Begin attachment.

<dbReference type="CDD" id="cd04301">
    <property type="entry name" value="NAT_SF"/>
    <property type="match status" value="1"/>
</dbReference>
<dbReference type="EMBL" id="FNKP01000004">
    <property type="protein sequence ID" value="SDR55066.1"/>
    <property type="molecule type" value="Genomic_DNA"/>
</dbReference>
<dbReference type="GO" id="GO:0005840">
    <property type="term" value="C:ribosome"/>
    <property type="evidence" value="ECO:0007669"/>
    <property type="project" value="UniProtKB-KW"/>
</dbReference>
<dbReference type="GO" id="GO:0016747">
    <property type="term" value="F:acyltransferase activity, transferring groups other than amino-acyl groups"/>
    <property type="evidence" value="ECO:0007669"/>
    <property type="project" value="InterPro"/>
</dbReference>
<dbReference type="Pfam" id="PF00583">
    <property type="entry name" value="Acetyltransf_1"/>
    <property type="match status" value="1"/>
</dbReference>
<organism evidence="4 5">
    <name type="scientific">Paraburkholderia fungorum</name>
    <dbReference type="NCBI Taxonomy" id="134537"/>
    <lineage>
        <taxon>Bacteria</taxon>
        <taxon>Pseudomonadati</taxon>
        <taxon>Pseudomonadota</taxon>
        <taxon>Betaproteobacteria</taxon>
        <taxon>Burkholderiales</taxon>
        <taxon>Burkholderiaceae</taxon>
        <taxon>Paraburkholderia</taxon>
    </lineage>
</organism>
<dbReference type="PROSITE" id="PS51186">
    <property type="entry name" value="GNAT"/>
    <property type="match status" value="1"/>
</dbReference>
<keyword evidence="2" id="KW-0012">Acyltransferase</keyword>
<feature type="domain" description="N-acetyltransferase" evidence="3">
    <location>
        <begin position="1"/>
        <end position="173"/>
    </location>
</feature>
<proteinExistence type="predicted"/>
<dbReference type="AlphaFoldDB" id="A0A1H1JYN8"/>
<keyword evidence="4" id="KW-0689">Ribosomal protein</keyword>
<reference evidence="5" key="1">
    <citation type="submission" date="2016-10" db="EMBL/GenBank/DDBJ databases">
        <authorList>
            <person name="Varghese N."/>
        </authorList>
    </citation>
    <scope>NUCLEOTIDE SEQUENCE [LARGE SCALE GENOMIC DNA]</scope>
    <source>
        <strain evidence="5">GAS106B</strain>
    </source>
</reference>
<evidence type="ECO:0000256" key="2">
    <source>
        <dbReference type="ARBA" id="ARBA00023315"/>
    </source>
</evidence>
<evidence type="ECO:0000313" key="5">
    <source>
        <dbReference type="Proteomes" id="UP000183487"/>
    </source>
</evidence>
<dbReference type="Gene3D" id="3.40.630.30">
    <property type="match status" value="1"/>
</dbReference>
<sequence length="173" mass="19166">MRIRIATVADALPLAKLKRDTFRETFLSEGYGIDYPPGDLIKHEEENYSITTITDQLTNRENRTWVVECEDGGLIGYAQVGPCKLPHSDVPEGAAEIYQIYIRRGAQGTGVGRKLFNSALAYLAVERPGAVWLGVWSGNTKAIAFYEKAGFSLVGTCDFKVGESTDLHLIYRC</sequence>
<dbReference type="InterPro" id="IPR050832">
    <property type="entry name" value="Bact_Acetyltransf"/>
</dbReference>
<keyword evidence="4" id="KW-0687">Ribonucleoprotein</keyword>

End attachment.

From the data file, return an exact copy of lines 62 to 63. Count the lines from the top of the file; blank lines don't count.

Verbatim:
    <source>
        <dbReference type="ARBA" id="ARBA00023315"/>